Sunday, November 22, 2009

Are We Really Losing the Global Education Game

We often hear concern within our media that the U.S. as a nation is losing its educational edge. The pundits fear that we will cease to be competitive and our mighty economy will stumble. Are our college graduates all doomed to live in their parents basements until the ripe age of 40 or are the pundits full of crap? After all when is the last time you heard a business argue that they are moving their factory to Mexico because of the great public education system. As Catholic educators should it concern us that the talk of globalization is often framed in the context of "competition" rather and the context of increased "cooperation". Which framework is more helpful in solving what are now global issues? As members of the first international organization (the Church) where is our voice in the growing debate?

ASCD recently published a book by Michigan State professor Yong Zhao titled "Catching Up or Leading the Way". The book moves beyond international tests (TIMSS and PISA) or achievement and looks at the outcomes and reform efforts in each country. Having been raised in China and educated in both the United States and China Zhao's perspective is definitely worth a look. Zhao points out that China is racing to reform their educational system to be more like the United States while we are (at least in terms of NCLB and the recent work of the Department of Education) reforming our system to be more like the traditional Chinese system. In general the traditional system in China contains an emphasis on drill and kill activities and rote memorization. Culturally the college entrance exam in China is the ticket to social mobility with the benefits of citizenship often only applied to those who hold college degrees. This myopic focus on one test comes to shape the entire culture. Saturdays are no longer reserved for family and activities but rather math camps and grammar rodeos fill the weekends. The outcome is as predicted: high test scores but low ability. Recently Premier Wen called a national conference lamenting the Chinese system's inability to produce creative thinkers. The majority of patents in the world in the area of invention and new technology are still awarded disproportionately to Americans. This does not bode well for China who longs to become more than just the world's factory and inexpensive labor pool.

American education certainly celebrates the wide spectrum of human ability. Ask any high school principal what their evenings are filled with? It's not grammar rodeos and math camps but rather the wide-array of co-curricular activities that are part of the American high school experience. We know football, basketball, music and band can often steal the show and perhaps garner too much attention. Look at your football budget compared to your science department budget. Zhao argues this balance allows on one end a truly American focus on the importance of the individual but also argues the confidence achieved in one area flows into others. This courage to do your best and to push the envelope is what often defines America and it has served us well.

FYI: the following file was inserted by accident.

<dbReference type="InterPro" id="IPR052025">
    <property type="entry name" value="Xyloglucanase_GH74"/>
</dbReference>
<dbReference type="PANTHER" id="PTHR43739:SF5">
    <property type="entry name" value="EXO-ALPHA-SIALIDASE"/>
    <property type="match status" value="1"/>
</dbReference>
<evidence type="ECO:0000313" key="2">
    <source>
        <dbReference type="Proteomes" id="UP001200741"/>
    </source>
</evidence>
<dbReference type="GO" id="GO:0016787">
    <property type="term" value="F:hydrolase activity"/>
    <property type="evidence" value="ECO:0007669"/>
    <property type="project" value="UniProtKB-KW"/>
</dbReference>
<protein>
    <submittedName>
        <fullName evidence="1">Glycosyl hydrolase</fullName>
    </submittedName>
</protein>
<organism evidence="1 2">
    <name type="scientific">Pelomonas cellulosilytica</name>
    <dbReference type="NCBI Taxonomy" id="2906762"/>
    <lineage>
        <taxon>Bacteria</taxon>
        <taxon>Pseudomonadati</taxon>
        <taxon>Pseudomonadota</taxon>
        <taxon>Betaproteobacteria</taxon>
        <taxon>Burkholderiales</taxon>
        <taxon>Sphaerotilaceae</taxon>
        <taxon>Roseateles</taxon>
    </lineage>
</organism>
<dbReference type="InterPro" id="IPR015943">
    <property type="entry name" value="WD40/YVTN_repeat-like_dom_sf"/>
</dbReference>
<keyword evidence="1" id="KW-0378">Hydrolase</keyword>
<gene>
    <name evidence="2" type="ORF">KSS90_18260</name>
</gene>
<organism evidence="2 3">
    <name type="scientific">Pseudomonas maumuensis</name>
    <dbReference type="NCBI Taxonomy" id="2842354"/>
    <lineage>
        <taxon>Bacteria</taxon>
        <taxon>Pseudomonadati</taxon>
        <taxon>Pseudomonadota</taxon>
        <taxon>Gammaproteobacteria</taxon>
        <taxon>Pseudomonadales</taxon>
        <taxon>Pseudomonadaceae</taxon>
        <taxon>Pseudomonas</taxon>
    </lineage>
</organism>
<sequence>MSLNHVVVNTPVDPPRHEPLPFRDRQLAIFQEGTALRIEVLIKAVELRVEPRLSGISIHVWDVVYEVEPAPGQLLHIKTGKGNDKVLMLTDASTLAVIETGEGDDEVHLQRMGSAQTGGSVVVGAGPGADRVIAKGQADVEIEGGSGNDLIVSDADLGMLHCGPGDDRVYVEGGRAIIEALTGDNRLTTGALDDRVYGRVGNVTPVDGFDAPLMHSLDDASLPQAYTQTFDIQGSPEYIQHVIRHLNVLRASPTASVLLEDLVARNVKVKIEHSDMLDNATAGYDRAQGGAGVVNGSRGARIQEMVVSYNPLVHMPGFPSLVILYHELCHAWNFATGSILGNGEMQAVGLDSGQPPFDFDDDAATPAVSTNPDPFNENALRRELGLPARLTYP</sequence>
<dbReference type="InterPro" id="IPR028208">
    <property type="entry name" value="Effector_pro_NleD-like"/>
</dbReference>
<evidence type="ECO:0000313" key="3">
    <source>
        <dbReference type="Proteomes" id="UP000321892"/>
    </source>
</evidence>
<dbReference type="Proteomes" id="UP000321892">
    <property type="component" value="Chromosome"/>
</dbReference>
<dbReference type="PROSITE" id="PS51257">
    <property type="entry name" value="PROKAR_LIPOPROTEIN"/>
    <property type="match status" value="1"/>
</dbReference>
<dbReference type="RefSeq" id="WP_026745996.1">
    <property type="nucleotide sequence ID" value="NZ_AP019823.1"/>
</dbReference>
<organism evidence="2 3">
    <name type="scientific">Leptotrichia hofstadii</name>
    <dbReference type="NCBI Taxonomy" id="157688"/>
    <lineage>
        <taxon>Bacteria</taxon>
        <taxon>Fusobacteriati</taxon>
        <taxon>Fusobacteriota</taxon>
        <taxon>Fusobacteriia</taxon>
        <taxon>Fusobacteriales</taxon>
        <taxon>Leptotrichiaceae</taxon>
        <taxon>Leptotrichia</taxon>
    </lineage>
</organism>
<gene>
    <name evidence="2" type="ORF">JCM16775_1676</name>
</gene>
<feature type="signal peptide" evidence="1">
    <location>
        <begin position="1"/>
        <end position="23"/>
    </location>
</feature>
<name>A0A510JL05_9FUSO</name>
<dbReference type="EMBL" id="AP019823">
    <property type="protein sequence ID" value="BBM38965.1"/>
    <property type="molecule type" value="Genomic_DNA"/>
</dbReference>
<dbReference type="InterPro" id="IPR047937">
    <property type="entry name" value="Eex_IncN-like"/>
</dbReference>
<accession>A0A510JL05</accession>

So China is racing to become more like the West in terms of education while our national reform efforts seem to sap the joy out of any school. Teacher-proof scripted lessons and weeks of preparing for the annual graphite dance on the bubble sheets may raise our TIMSS score but at what long term cost?

Below are three links that are worth a look. One is Zhao delivering a summary of his work. The other is a link on how Asian students are flocking to Liberal Arts schools in the U.S. in pursuit of learning critical thinking and problem solving skills. The third is a slide share presentation that summarizes the book.

Link to Zhao's presentation

Link to Article on Asian students and Liberal Arts Education

Link to slide share summary of the book.

I'm not one to be content with average performance and I don't mean to push off accountability efforts with this post. But until we frame school reform around an agreement about what knowledge and skills our graduates really need our efforts will be empty. I'd argue producing young men and women who think critically, live humanely, lead effectively, and can operate in a paradigm of global cooperation (not competition) would be an excellent start. A thorough grounding in Catholic moral and social teaching would be a nice base as well.